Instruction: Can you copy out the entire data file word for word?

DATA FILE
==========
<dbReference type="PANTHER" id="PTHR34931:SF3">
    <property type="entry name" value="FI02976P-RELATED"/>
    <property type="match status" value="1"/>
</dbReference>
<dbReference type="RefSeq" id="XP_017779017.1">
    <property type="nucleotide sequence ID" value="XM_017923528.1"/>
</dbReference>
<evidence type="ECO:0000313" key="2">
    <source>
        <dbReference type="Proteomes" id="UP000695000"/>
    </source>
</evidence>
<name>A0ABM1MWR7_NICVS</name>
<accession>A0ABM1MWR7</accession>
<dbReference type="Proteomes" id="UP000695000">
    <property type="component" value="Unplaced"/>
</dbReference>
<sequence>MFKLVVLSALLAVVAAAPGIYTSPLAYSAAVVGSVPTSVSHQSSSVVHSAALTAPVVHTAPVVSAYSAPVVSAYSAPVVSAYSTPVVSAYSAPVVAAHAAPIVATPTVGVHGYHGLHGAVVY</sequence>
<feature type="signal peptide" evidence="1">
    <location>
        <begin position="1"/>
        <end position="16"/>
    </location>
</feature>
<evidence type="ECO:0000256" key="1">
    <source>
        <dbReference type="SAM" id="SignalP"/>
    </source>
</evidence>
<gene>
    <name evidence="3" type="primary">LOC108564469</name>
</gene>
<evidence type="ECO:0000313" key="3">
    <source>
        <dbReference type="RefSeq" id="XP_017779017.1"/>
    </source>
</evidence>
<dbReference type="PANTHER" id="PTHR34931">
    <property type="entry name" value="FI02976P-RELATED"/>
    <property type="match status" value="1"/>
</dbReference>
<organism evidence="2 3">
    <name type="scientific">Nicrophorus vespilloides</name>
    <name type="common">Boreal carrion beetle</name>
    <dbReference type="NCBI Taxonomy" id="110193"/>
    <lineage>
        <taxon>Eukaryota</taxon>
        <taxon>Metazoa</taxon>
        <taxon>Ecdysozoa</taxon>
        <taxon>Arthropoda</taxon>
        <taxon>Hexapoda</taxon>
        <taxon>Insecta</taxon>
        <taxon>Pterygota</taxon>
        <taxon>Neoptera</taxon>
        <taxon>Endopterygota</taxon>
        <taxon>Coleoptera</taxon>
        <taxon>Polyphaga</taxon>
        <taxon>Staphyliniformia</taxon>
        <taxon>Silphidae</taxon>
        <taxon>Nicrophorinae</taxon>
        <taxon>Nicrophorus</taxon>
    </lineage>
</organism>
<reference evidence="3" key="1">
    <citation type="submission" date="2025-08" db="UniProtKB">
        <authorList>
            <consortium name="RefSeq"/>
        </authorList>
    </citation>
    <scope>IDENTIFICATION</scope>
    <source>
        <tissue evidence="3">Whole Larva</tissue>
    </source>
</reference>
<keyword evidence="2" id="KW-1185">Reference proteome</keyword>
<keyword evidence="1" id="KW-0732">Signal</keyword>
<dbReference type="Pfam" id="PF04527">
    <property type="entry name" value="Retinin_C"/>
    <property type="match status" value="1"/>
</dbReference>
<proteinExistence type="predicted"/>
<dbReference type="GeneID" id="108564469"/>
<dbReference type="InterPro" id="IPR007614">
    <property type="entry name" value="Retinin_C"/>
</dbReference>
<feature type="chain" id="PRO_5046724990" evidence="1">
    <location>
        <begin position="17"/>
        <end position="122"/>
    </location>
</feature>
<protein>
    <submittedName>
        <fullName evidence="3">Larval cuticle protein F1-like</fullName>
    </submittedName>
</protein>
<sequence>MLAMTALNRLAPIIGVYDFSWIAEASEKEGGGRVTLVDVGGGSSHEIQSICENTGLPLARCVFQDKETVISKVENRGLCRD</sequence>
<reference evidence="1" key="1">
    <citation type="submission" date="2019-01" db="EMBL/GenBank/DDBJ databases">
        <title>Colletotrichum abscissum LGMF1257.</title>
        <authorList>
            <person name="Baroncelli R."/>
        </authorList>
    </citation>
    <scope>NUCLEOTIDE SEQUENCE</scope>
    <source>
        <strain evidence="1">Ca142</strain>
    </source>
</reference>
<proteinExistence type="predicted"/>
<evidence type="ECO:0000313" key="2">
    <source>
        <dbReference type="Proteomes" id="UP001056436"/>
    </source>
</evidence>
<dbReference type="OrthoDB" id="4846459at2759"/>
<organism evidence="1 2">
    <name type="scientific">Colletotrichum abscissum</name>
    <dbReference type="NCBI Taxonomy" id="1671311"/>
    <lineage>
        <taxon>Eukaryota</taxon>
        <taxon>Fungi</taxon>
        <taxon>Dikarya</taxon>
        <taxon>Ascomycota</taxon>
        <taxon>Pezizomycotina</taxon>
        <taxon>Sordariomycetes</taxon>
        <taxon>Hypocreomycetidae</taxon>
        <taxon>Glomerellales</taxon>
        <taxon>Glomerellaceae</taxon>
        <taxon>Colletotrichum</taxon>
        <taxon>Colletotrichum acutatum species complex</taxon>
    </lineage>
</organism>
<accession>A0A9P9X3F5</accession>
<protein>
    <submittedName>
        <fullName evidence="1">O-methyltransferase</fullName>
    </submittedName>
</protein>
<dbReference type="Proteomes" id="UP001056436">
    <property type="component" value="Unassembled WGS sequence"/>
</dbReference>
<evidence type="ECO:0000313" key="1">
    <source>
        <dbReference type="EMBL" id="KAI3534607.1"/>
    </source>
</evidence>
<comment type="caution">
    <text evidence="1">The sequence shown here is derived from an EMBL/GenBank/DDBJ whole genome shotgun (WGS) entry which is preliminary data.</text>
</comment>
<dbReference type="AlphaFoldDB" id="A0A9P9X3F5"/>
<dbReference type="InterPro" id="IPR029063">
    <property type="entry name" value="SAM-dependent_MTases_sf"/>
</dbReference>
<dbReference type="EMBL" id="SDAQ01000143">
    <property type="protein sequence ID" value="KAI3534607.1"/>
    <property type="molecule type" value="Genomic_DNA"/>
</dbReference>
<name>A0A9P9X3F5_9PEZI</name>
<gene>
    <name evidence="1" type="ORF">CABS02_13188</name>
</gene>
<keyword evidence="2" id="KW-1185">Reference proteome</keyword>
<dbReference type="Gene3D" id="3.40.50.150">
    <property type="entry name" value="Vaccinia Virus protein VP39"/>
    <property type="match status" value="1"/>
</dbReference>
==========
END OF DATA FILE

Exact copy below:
<dbReference type="PANTHER" id="PTHR34931:SF3">
    <property type="entry name" value="FI02976P-RELATED"/>
    <property type="match status" value="1"/>
</dbReference>
<dbReference type="RefSeq" id="XP_017779017.1">
    <property type="nucleotide sequence ID" value="XM_017923528.1"/>
</dbReference>
<evidence type="ECO:0000313" key="2">
    <source>
        <dbReference type="Proteomes" id="UP000695000"/>
    </source>
</evidence>
<name>A0ABM1MWR7_NICVS</name>
<accession>A0ABM1MWR7</accession>
<dbReference type="Proteomes" id="UP000695000">
    <property type="component" value="Unplaced"/>
</dbReference>
<sequence>MFKLVVLSALLAVVAAAPGIYTSPLAYSAAVVGSVPTSVSHQSSSVVHSAALTAPVVHTAPVVSAYSAPVVSAYSAPVVSAYSTPVVSAYSAPVVAAHAAPIVATPTVGVHGYHGLHGAVVY</sequence>
<feature type="signal peptide" evidence="1">
    <location>
        <begin position="1"/>
        <end position="16"/>
    </location>
</feature>
<evidence type="ECO:0000256" key="1">
    <source>
        <dbReference type="SAM" id="SignalP"/>
    </source>
</evidence>
<gene>
    <name evidence="3" type="primary">LOC108564469</name>
</gene>
<evidence type="ECO:0000313" key="3">
    <source>
        <dbReference type="RefSeq" id="XP_017779017.1"/>
    </source>
</evidence>
<dbReference type="PANTHER" id="PTHR34931">
    <property type="entry name" value="FI02976P-RELATED"/>
    <property type="match status" value="1"/>
</dbReference>
<organism evidence="2 3">
    <name type="scientific">Nicrophorus vespilloides</name>
    <name type="common">Boreal carrion beetle</name>
    <dbReference type="NCBI Taxonomy" id="110193"/>
    <lineage>
        <taxon>Eukaryota</taxon>
        <taxon>Metazoa</taxon>
        <taxon>Ecdysozoa</taxon>
        <taxon>Arthropoda</taxon>
        <taxon>Hexapoda</taxon>
        <taxon>Insecta</taxon>
        <taxon>Pterygota</taxon>
        <taxon>Neoptera</taxon>
        <taxon>Endopterygota</taxon>
        <taxon>Coleoptera</taxon>
        <taxon>Polyphaga</taxon>
        <taxon>Staphyliniformia</taxon>
        <taxon>Silphidae</taxon>
        <taxon>Nicrophorinae</taxon>
        <taxon>Nicrophorus</taxon>
    </lineage>
</organism>
<reference evidence="3" key="1">
    <citation type="submission" date="2025-08" db="UniProtKB">
        <authorList>
            <consortium name="RefSeq"/>
        </authorList>
    </citation>
    <scope>IDENTIFICATION</scope>
    <source>
        <tissue evidence="3">Whole Larva</tissue>
    </source>
</reference>
<keyword evidence="2" id="KW-1185">Reference proteome</keyword>
<keyword evidence="1" id="KW-0732">Signal</keyword>
<dbReference type="Pfam" id="PF04527">
    <property type="entry name" value="Retinin_C"/>
    <property type="match status" value="1"/>
</dbReference>
<proteinExistence type="predicted"/>
<dbReference type="GeneID" id="108564469"/>
<dbReference type="InterPro" id="IPR007614">
    <property type="entry name" value="Retinin_C"/>
</dbReference>
<feature type="chain" id="PRO_5046724990" evidence="1">
    <location>
        <begin position="17"/>
        <end position="122"/>
    </location>
</feature>
<protein>
    <submittedName>
        <fullName evidence="3">Larval cuticle protein F1-like</fullName>
    </submittedName>
</protein>
<sequence>MLAMTALNRLAPIIGVYDFSWIAEASEKEGGGRVTLVDVGGGSSHEIQSICENTGLPLARCVFQDKETVISKVENRGLCRD</sequence>
<reference evidence="1" key="1">
    <citation type="submission" date="2019-01" db="EMBL/GenBank/DDBJ databases">
        <title>Colletotrichum abscissum LGMF1257.</title>
        <authorList>
            <person name="Baroncelli R."/>
        </authorList>
    </citation>
    <scope>NUCLEOTIDE SEQUENCE</scope>
    <source>
        <strain evidence="1">Ca142</strain>
    </source>
</reference>
<proteinExistence type="predicted"/>
<evidence type="ECO:0000313" key="2">
    <source>
        <dbReference type="Proteomes" id="UP001056436"/>
    </source>
</evidence>
<dbReference type="OrthoDB" id="4846459at2759"/>
<organism evidence="1 2">
    <name type="scientific">Colletotrichum abscissum</name>
    <dbReference type="NCBI Taxonomy" id="1671311"/>
    <lineage>
        <taxon>Eukaryota</taxon>
        <taxon>Fungi</taxon>
        <taxon>Dikarya</taxon>
        <taxon>Ascomycota</taxon>
        <taxon>Pezizomycotina</taxon>
        <taxon>Sordariomycetes</taxon>
        <taxon>Hypocreomycetidae</taxon>
        <taxon>Glomerellales</taxon>
        <taxon>Glomerellaceae</taxon>
        <taxon>Colletotrichum</taxon>
        <taxon>Colletotrichum acutatum species complex</taxon>
    </lineage>
</organism>
<accession>A0A9P9X3F5</accession>
<protein>
    <submittedName>
        <fullName evidence="1">O-methyltransferase</fullName>
    </submittedName>
</protein>
<dbReference type="Proteomes" id="UP001056436">
    <property type="component" value="Unassembled WGS sequence"/>
</dbReference>
<evidence type="ECO:0000313" key="1">
    <source>
        <dbReference type="EMBL" id="KAI3534607.1"/>
    </source>
</evidence>
<comment type="caution">
    <text evidence="1">The sequence shown here is derived from an EMBL/GenBank/DDBJ whole genome shotgun (WGS) entry which is preliminary data.</text>
</comment>
<dbReference type="AlphaFoldDB" id="A0A9P9X3F5"/>
<dbReference type="InterPro" id="IPR029063">
    <property type="entry name" value="SAM-dependent_MTases_sf"/>
</dbReference>
<dbReference type="EMBL" id="SDAQ01000143">
    <property type="protein sequence ID" value="KAI3534607.1"/>
    <property type="molecule type" value="Genomic_DNA"/>
</dbReference>
<name>A0A9P9X3F5_9PEZI</name>
<gene>
    <name evidence="1" type="ORF">CABS02_13188</name>
</gene>
<keyword evidence="2" id="KW-1185">Reference proteome</keyword>
<dbReference type="Gene3D" id="3.40.50.150">
    <property type="entry name" value="Vaccinia Virus protein VP39"/>
    <property type="match status" value="1"/>
</dbReference>